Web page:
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Dedicated bookkeeping specialists. Powerful AI and machine learning help track the business’s financial transaction automatically.
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Seamless filing & compliant tax preparation for LLCs, corporations and sole proprietorships. Always filed by a licensed CPA.
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Calculating sales tax in real time, all the time. Sales tax is complex, every state is different. Accuracy matters.
Full service support. Ourtax experts are here to help, on demand. We'll help you make those tough business decisions.
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Frequently Asked Questions
A limited liability company is a popular choice for small business owners who want a more formal business structure than a sole proprietorship or partnership. An LLC helps the business owners limit their liability for business obligations. Compared to a corporation, an LLC is flexible in the way the business is run and profits are distributed. In some states, LLCs have less strict record-keeping requirements than corporations. LLCs are also flexible in their tax status. By default, an LLC is taxed in the same way as a sole proprietorship or partnership. If you’re an LLC owner who works in the business, the Internal Revenue Service (IRS) considers you self-employed. You’ll file an LLC tax return on Schedule C of your personal return, and you’ll pay self-employment taxes and income taxes on your share of the company’s profits. But LLCs can also choose to be taxed as a corporation. Some LLC owners save money by electing S corp. tax status.
Not all businesses are eligible to be taxed as S corporations. You must meet the following requirements:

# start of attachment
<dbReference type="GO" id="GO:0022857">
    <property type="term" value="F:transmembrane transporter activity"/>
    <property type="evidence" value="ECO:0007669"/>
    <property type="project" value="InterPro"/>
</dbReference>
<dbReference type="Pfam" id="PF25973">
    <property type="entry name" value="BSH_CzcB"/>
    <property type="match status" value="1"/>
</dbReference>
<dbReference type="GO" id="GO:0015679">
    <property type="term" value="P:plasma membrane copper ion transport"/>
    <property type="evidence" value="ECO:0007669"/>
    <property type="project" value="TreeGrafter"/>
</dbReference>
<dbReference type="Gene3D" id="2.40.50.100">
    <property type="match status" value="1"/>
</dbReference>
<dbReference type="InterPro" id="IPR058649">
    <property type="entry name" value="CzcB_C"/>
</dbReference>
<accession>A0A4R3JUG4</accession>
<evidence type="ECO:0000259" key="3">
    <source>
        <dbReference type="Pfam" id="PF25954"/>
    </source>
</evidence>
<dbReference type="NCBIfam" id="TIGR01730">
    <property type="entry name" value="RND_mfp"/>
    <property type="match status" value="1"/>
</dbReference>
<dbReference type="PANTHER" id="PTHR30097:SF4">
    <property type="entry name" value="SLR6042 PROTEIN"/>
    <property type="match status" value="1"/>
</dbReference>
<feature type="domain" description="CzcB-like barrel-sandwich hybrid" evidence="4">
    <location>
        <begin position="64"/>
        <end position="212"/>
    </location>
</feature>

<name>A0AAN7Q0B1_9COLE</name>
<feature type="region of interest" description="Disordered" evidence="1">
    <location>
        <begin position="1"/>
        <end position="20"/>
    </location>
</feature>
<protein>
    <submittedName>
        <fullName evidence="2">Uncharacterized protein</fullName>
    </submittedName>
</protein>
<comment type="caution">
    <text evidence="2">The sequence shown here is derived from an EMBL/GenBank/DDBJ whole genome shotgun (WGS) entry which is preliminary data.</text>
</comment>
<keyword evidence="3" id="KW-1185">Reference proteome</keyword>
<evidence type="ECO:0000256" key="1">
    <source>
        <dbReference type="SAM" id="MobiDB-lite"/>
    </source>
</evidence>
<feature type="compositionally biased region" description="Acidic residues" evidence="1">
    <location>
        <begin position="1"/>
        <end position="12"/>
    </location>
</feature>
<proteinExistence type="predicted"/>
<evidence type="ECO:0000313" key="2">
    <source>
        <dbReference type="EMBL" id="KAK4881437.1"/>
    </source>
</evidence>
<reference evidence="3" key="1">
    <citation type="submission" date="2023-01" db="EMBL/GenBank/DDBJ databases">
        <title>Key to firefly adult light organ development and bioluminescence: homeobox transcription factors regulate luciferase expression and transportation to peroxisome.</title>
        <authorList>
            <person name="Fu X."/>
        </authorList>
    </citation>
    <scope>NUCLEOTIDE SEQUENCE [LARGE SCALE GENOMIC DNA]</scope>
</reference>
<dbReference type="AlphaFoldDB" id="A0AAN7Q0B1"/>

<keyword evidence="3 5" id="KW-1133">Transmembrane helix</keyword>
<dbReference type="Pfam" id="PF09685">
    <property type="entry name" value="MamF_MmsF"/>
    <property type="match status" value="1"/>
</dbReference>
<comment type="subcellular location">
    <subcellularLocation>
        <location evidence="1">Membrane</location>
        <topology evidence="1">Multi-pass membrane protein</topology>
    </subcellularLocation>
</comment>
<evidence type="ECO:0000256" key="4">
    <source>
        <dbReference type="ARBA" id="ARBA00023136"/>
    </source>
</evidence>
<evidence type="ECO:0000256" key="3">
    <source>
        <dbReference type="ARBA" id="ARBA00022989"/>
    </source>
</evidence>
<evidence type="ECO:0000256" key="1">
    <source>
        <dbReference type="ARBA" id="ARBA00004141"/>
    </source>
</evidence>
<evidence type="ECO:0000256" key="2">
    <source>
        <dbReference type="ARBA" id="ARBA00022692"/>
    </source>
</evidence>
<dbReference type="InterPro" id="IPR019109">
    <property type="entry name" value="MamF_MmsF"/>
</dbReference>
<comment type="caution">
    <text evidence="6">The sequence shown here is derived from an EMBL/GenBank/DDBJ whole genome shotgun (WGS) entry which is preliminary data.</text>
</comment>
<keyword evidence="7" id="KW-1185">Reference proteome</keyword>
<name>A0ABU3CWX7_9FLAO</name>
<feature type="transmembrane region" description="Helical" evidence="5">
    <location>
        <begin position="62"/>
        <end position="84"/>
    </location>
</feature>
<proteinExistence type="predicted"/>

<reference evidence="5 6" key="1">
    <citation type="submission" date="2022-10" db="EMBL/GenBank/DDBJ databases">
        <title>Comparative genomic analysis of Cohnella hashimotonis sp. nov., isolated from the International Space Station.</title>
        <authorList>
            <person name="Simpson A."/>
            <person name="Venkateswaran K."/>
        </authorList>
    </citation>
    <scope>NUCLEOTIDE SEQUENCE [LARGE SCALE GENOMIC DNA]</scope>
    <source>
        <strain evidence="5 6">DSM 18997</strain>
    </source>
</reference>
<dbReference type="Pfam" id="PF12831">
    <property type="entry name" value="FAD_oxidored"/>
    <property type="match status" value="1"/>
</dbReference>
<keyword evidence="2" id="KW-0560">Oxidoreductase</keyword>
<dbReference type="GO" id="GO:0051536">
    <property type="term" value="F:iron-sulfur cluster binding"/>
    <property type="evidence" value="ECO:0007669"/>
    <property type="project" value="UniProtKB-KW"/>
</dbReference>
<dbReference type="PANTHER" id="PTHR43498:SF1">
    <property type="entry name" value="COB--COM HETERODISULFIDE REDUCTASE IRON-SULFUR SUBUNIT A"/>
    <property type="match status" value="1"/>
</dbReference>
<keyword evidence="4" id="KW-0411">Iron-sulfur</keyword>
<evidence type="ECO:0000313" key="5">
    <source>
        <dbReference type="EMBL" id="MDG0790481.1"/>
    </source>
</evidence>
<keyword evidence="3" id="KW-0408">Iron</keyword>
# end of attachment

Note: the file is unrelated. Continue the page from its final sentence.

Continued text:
- You must be a U.S. business
- You can’t have more than 100 owners
- Owners can be individuals and certain types of trusts and estates, but S corps. cannot be owned by partnerships, corporations, or non-resident aliens
- There can only be one class of stock
S Corp. Disadvantages
For most small businesses, there are few drawbacks to S corporation taxation. Depending on your business, switching to an S corp. may mean filing additional tax forms or setting up a payroll system. If your company isn’t making much money, these additional hassles may outweigh the benefits. An S corp. may also not be the right choice if you plan to bring in outside investors or retain profits in the company bank account. In these situations, a C corporation is sometimes a better option.
C corps are separately taxable entities. They file a corporate tax return (Form 1120) and pay taxes at the corporate level. They also face the possibility of double taxation if corporate income is distributed to business owners as dividends, which are considered personal taxable income. Corporate income tax is paid first at the corporate level and again at the individual level on dividends.
C-Corps can have any number of shareholders from anywhere in the world, while S-corps must have 100 or fewer shareholders, all of whom must be U.S. citizens. Additionally, S-Corps cannot be owned by other S-Corps, C-Corps, LLCs, or trusts, which could make the business difficult to sell in the future.
While C-Corp status allows for large-scale growth, and the flexibility to sell the company in the future, the S-Corp shareholder limitations may be beneficial for businesses who want to stay small and closely held
Yes! Deciding on a business entity type isn’t as glamorous as deciding colors for your logo, but it’s just as important. The entity you choose—whether it’s an “S” corporation, LLC, or sole proprietorship—comes with longstanding tax implications, both good and bad. Our tax consultants can help you evaluate the pros and cons of each one, so you can choose the most advantageous entity type for your business.
Our staff consistents of US licensed CPAs, tax accountants, bookkeepers and payroll specialists. Our CPAs have over 20+ years of experience with expert tax solutions.
Absolutely! By diving into your business expenses, reconciliation and classification, we can help determine which items are deductible and if there is anything you might be missing!
Our firm does everything from basic bookkeeping to payroll to large-scale entity tax filings. Do not hesitate to reach out to us to see if we can help!
- C-Corps (1120) are due April 15th (for calendar year end businesses) or 3.5 months after your fiscal year end
- S-Corps (1120S) are due March 15th.
- LLCs are due March 15th.
- A 6 month extension can be filed at anytime prior to the due date of your return.